Order Code RS22381
Updated February 27, 2007
National Aeronautics and Space
Administration: Overview, FY2007 Budget in
Brief, and Key Issues for Congress
Daniel Morgan and Carl E. Behrens
Resources, Science, and Industry Division
The National Aeronautics and Space Administration (NASA) conducts U.S.
civilian space and aeronautics activities. Its regular FY2006 appropriation was $16.623
billion. For FY2007, the Administration requested $16.792 billion, a 3.2% increase (or
a 1% increase if one-time FY2006 funding for hurricane recovery is included). The
NASA Authorization Act of 2005 (P.L. 109-155) authorized FY2007 funding of
$17.932 billion. The House provided $16.709 billion. The Senate Appropriations
Commitee recommended $17.797 billion. The final appropriation was $16.247 billion
(P.L. 110-5). The key issue for Congress is how NASA is implementing the Vision for
Space Exploration, including whether it is maintaining a balanced portfolio of programs
that include science and aeronautics.
The National Aeronautics and Space Administration (NASA) was created by the
1958 National Aeronautics and Space Act (P.L. 85-568) to conduct civilian space and
aeronautics activities. NASA opened its doors on October 1, 1958, almost exactly a year
after the Soviet Union launched the world’s first satellite, Sputnik. In the five decades
since, NASA has conducted far-reaching programs in human and robotic spaceflight,
technology development, and scientific research.
NASA is managed from headquarters in Washington, DC. It has nine major field
centers: Ames Research Center, Moffett Field, CA; Dryden Flight Research Center,
Edwards, CA; Glenn Research Center, Cleveland, OH; Goddard Space Flight Center,
Greenbelt, MD; Johnson Space Center, near Houston, TX; Kennedy Space Center,
near Cape Canaveral, FL; Langley Research Center, Hampton, VA; Marshall Space
Flight Center, Huntsville, AL; and Stennis Space Center, in Mississippi, near Slidell,
LA. In addition, it has a federally funded research and development center, the Jet
Propulsion Laboratory, Pasadena, CA, operated by the California Institute of
Technology. NASA Administrator Dr. Michael Griffin leads a workforce of more than
19,000 civil servants and more than 40,000 contractors and grantees
([http://nasapeople.nasa.gov/Workforce/data/page7.htm]). More information on NASA’s
organization, including details of its four Mission Directorates (Aeronautics Research,
Exploration Systems, Science, and Space Operations) can be found on the NASA website
NASA’s FY2007 Budget
For FY2007, NASA requested $16.792 billion in new budget authority. For
FY2006, the agency received $16.623 billion (when adjusted for two across-the-board
rescissions totaling 1.28%, a transfer of $27 million from the National Oceanic and
Atmospheric Administration, and a supplemental appropriation of $350 million for
recovery from Hurricane Katrina). The net requested increase for FY2007 was 1%, or
3.2% if the one-time hurricane funding was excluded. The House provided $16.709
billion (H.R. 5672, 109th Congress), while the Senate Appropriations Committee
recommended $17.797 billion, of which $1.040 billion would have been emergency
funding (S.Rept. 109-280). The final appropriation in the year-long continuing resolution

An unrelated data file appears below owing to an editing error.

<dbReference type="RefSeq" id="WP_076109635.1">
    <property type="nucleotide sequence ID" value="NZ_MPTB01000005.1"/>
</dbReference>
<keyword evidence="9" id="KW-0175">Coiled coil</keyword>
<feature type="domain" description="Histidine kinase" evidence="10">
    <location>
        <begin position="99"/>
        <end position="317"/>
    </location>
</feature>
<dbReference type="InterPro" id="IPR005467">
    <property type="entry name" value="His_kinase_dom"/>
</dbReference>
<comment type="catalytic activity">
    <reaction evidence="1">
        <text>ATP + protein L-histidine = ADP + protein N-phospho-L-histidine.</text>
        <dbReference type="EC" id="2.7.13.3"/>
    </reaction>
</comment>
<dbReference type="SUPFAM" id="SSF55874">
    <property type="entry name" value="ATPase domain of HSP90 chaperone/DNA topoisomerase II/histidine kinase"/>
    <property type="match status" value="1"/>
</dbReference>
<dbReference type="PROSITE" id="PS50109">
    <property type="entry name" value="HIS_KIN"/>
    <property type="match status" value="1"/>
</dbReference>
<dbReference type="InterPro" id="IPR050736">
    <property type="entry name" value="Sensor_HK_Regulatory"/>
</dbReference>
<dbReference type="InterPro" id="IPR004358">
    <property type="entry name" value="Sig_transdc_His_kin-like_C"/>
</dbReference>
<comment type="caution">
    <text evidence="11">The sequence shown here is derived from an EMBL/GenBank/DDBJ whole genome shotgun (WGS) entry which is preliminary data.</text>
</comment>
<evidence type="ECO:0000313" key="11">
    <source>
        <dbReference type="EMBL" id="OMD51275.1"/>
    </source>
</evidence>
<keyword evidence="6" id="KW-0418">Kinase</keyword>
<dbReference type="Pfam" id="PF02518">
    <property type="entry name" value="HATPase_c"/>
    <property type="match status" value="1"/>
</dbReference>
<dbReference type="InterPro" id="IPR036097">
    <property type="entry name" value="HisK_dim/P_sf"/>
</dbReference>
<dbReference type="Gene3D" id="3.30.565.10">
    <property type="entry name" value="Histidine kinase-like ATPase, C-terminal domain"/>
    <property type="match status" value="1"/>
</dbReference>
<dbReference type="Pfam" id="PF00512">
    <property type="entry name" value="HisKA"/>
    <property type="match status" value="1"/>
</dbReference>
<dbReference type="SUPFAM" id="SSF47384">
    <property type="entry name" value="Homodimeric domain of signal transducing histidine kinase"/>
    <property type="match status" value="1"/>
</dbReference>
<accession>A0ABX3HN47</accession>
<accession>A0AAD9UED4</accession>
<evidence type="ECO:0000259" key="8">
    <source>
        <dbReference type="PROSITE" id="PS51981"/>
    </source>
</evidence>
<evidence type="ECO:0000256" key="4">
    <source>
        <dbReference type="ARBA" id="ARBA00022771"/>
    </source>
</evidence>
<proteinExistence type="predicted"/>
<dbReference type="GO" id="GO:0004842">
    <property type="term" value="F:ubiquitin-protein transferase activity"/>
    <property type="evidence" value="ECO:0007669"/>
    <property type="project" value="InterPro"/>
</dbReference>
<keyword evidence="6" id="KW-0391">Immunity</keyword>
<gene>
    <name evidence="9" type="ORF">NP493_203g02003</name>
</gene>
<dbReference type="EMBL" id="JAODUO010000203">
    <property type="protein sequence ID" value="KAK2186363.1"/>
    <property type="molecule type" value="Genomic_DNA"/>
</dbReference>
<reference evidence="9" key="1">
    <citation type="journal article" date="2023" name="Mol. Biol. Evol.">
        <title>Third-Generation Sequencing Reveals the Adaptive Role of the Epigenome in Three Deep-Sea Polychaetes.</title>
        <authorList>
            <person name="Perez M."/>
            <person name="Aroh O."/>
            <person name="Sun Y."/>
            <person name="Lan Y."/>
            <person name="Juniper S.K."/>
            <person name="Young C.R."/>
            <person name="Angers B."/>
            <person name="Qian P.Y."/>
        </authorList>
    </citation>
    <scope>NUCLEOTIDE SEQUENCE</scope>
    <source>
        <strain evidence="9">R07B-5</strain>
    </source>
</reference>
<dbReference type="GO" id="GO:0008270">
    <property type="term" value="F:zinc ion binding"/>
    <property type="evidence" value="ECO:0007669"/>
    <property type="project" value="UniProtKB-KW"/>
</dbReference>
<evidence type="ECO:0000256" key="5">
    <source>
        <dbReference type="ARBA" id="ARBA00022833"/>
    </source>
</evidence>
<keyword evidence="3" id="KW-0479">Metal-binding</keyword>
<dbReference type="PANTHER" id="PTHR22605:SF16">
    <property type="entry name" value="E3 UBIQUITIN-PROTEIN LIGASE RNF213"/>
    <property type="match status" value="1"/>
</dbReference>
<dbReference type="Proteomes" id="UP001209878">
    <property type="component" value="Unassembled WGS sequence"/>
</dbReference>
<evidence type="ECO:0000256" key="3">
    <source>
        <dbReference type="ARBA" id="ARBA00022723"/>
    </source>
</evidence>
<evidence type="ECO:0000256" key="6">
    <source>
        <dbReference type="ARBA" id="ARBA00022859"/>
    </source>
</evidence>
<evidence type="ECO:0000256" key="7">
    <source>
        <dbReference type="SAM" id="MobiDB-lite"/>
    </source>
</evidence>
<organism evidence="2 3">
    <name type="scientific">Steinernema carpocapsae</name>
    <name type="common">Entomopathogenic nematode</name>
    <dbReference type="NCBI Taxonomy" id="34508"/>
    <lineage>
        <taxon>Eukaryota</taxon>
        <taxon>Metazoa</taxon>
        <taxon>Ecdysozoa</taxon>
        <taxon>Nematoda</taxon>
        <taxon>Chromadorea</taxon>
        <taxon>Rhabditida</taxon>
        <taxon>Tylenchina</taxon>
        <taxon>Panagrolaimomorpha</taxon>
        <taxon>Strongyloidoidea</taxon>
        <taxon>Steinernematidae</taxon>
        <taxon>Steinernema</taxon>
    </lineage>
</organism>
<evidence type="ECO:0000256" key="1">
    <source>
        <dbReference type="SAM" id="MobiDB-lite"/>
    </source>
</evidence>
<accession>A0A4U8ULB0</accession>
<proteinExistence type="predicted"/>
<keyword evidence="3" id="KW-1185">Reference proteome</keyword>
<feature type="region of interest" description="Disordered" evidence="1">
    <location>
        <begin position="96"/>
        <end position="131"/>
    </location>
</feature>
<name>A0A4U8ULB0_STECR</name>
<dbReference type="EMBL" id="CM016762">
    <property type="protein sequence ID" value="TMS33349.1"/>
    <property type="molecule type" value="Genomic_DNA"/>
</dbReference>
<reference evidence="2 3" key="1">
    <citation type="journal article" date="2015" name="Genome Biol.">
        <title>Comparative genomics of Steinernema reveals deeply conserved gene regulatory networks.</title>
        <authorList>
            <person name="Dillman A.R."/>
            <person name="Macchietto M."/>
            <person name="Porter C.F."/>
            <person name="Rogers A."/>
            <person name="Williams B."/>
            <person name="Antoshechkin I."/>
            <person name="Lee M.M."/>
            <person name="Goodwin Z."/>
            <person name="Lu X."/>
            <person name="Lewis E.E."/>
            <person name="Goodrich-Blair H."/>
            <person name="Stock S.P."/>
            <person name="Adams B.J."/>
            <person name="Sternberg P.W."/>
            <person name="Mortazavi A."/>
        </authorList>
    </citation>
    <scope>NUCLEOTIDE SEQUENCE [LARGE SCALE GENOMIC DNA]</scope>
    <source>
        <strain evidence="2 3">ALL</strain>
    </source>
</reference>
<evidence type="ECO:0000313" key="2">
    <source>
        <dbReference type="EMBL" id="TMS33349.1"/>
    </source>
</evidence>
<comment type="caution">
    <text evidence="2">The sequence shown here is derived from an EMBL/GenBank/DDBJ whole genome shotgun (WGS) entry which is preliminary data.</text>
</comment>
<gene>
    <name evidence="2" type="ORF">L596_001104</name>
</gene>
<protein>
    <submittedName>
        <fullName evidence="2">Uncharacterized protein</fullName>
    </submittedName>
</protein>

was $16.247 billion. For details, see Tables 1 and 2.
In September 2006, before Congress completed action on the FY2007 budget, NASA
announced a change in how it accounts for overhead expenses. The new system is known
as “full cost simplification.” The change increases the stated cost of some programs and
decreases the stated cost of others, without changing actual program content. The
increases and decreases exactly balance, so that NASA’s total budget is not affected. For
any particular program, however, amounts expressed in the new accounting system are
not directly comparable with amounts expressed in the previous accounting system.
Table 1: NASA FY2007 Budget, Action by the 109th Congress
($ millions, previous accounting system)
Science, Aeronautics, and Exploration
Solar System Exploration
Exploration Systems R&T
Human Systems R&T
Cross-Agency Support Programs
Reductions not Allocated
International Space Station
Space and Flight Support
Return to Flight (emergency)
Hurricane Katrina (emergency)
2005 Hurricane Augmentation
Sources: The first FY2006 column is from Office of Management and Budget, Budget of the United States
Government, FY2007, p. 272, with the grand total added by CRS. The second FY2006 column is from the
FY2007 NASA budget request ([http://www.nasa.gov/pdf/142458main_FY07_budget_full.pdf]) and reflects
the program allocation of hurricane recovery funds as well as other changes made by the agency’s FY2006
initial operating plan. The FY2007 columns are from the budget request, H.Rept. 109-520, and S.Rept.
109-280. The House did not specify funding for the three themes within Science. The Senate committee
did not specify amounts within the Science, Aeronautics, and Exploration appropriations account; these
amounts are estimated by CRS based on the requested amounts and the program increases and decreases
specified in the Senate committee report. The amount shown as “Reductions not Allocated” is calculated
by CRS as the difference between the recommended overall decrease for the account and the sum of the
specified program increases and decreases.
Notes: R&T = Research and Technology. Comparisons with years before FY2006 are difficult at anything
less than the total agency level because of repeated changes in NASA’s budget structure. The only major
such change for FY2007 is the new Cross-Agency Support Programs category, which consists of the
Education, Advanced Business Systems, and Shared Capabilities Themes and the Innovative Partnerships
Program. Education was previously its own top-level budget category.